REVIEW – The Night She Disappeared by Lisa Jewell

Lisa Jewell is a pretty reliable thriller author – i’ve read and enjoyed a handful of her books. That being said, The Night She Disappeared is good, but not great. It’s a little longer than necessary (it feels repetitive at times). But the story is interesting and complex. If you’ve enjoyed Lisa Jewell before, it’s worth a read. If you’re new to her books, i’d recommend choosing another one as your first read.

Thank you Atria Books for the ARC!

REVIEW – Petrified Women by Jeremy Ray

Talk about heart-pounding! Jeremy Ray packs so much tension into a short little novella. I had to read this in one sitting, he gave me no choice! I felt like I was right alongside Harley throughout the course of the book.

As the events unfolded, I had a pretty good idea of where it was going, but that didn’t make the payoff any less satisfying. (I mean, I was grinning like a fool at some parts towards the end – what does that say about me?)

In all honesty though, Petrified Women is dark. Even though there are some really fun, satisfying moments for horror fans, the true horror is the reality of Harley’s trauma, both past and present. Maybe we’ve all failed to notice (or conveniently ignored) red flags in a relationship, but Aiden’s are just flapping in the wind, for anyone and everyone to see.

Another great thing about Petrified Women? The author is very forthcoming about the content warnings. He mentioned them when he reached out to me, asking to give the novella a read. And they’re mentioned again at the very beginning of the book. Horror can be fun (and terrifying, of course) but it’s always a good idea to let a reader know what to expect so they can enjoy the story without being blindsided by a plot point they can’t or don’t want to read about.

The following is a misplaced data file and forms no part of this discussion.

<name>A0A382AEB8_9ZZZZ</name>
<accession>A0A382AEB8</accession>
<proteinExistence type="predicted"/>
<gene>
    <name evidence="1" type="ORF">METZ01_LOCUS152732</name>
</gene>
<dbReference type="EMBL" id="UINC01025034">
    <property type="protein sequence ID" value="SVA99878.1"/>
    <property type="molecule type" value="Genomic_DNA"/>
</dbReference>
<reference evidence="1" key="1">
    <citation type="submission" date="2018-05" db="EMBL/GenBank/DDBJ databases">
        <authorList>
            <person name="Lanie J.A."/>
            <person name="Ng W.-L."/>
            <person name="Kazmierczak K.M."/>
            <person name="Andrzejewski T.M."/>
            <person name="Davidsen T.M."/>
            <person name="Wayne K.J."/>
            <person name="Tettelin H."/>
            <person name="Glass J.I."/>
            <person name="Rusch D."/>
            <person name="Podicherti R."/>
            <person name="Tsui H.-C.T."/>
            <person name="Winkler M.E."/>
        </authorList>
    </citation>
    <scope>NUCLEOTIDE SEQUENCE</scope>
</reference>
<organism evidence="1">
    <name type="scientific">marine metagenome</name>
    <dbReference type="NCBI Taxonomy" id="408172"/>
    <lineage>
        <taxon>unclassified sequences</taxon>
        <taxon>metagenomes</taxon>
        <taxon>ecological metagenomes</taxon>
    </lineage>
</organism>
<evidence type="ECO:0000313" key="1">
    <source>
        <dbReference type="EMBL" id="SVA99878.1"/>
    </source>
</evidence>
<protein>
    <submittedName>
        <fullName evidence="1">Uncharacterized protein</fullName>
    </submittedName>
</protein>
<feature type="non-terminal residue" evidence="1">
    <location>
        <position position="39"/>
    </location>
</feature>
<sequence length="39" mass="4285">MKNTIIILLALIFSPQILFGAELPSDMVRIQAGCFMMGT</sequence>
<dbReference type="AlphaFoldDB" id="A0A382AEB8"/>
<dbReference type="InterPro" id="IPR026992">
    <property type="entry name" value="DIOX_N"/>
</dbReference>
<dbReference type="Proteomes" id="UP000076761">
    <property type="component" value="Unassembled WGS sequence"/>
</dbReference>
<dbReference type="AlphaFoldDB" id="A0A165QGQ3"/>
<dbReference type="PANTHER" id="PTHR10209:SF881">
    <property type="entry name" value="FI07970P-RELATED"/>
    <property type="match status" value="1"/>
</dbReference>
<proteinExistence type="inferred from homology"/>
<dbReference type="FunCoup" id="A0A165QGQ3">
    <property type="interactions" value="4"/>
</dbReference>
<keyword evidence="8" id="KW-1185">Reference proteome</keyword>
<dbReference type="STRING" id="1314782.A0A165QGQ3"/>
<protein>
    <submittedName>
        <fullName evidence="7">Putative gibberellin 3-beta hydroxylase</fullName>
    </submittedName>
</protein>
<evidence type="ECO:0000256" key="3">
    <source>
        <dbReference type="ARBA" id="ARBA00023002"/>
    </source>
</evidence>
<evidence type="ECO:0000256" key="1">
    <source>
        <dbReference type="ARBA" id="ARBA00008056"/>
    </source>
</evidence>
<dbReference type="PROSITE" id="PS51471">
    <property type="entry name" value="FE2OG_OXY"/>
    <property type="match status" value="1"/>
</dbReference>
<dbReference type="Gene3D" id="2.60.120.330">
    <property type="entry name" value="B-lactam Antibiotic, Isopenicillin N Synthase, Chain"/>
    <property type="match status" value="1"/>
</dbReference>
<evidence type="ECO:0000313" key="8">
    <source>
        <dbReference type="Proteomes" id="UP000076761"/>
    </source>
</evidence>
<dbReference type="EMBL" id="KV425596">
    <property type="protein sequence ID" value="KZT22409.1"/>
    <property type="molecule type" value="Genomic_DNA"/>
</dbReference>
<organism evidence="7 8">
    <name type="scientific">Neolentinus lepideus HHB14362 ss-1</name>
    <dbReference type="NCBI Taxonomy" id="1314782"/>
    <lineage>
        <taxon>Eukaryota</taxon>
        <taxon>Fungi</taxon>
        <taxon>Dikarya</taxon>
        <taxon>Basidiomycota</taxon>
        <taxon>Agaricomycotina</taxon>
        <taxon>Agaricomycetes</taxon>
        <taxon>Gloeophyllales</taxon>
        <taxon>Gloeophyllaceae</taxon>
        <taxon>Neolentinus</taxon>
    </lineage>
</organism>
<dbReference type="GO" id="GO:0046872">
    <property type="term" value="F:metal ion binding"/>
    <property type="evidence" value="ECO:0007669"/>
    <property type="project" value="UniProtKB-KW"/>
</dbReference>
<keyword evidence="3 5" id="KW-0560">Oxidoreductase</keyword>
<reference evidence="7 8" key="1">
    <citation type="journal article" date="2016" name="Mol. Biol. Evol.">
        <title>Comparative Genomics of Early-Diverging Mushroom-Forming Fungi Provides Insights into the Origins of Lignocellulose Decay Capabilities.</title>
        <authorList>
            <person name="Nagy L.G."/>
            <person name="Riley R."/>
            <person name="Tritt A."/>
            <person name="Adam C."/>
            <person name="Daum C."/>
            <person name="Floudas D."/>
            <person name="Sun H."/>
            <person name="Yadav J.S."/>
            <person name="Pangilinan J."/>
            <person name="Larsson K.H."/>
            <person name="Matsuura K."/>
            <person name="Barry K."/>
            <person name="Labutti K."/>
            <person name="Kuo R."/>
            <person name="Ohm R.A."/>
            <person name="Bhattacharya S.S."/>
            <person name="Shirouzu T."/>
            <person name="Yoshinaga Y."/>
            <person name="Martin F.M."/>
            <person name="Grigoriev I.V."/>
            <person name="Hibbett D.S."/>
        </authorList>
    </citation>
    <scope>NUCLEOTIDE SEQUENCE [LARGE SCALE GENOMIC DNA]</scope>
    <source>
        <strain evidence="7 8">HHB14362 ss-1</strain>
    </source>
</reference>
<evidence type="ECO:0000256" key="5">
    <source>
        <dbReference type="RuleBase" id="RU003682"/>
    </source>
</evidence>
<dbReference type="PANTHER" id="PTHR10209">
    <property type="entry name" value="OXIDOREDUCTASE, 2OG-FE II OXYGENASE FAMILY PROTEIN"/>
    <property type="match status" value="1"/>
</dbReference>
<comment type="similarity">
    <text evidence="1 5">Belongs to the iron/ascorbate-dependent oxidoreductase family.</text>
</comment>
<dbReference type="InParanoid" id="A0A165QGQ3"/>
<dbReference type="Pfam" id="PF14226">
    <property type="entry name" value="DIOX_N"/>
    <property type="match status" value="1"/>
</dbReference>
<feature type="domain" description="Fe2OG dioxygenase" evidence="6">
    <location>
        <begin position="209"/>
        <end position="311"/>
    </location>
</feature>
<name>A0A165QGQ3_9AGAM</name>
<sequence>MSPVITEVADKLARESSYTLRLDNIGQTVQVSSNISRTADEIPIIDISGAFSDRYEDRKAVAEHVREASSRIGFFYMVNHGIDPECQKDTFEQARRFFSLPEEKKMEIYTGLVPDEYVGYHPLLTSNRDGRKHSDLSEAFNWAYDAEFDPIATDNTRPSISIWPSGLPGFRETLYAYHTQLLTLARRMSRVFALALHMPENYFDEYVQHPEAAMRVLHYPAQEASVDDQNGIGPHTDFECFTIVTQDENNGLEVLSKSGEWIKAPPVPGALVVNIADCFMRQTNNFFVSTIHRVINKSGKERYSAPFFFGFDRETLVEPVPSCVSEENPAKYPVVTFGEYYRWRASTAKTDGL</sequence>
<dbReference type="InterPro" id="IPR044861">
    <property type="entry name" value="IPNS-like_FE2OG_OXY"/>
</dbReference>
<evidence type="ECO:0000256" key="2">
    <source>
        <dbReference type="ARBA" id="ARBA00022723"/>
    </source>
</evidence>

A big thank you to the author for sending me a digital ARC of this novella!

REVIEW – The Charm Offensive by Alison Cochrun

What an adorable love story! Now, i’m not a fan of The Bachelor/ette or any sort of reality dating series, but I still enjoyed the “behind the scenes” look at a popular TV show (and getting to follow along with Charlie and Dev’s story, of course!)

Charlie is just about the sweetest character i’ve encountered so far in a romance. He’s shy and awkward and uncomfortable, but you can’t help but love him (and you learn why he’s so closed off). Dev is a cookie-eating, boisterous firecracker of a human, but he has issues of his own (on a silly note: cargo shorts? Come on, Dev!)

The Charm Offensive is packed with lovable, memorable characters (and the female friendships, of course, are the best part).

Thank you Atria for sending me an ARC of The Charm Offensive.

REVIEW – The Family Plot by Megan Collins

You think your family is weird? Meet the Lighthouses. Charlie, Tate, Andy and Dahlia are all named after famous murder victims. Their mother is obsessed with true crime and their homeschooling curriculum has some…unconventional components. After the death of their father, three of the siblings return home for his funeral. However, no one has heard from Andy in more than a decade after he ran away from home and left a disturbing note.

Collins is becoming a go-to thriller writer for me. Behind the Red Door was one of my favorite reads of 2020 (seriously, go read it!), The Family Plot was a unique and eerie thriller, and i’m excited to see what she writes next!

Thank you Atria for the ARC!

COZY MYSTERY REVIEW – It Takes Two to Mango by Carrie Doyle

Let’s get this out of the way: you’re probably going to hate Plum. She’s pretentious and mean and makes a lot of really nasty assumptions about people. However, Plum does grow as a person (no, really) and by the end of the book you might almost…like her? Or at least tolerate her.

The mystery is interesting (and a bit tough to solve) in this book, and the setting is just fantastic. Overall, a solid start to a new series.

Thank you Poisoned Pen Press for the ARC!

REVIEW – Test Gods by Nicholas Schmidle

“Oh! I have slipped the surly bonds of Earth.”

I don’t know many people who aren’t at least somewhat fascinated by space and space flight/exploration. Now, with Virgin Galactic and Blue Origin mere days away from sending their respective billionaire owners into suborbital flight, this is the perfect time to pick up Test Gods.

Test Gods focuses on Virgin Galactic – the triumphs (and tragedies) of the company as they have worked towards making commercial spaceflight a reality. The main “character” here is Mark Stucky, one of Virgin Galactic’s test pilots. Stucky is a complicated man, and his passion for flight has often interfered with his personal relationships. But he’s whip-smart and quite possibly one of the bravest humans on the planet (and, sometimes, off of it).

Test Gods also has an underlying theme of the relationships between fathers and sons – and the author ties in stories about his own father (there’s a fascinating connection revealed later on in the book!)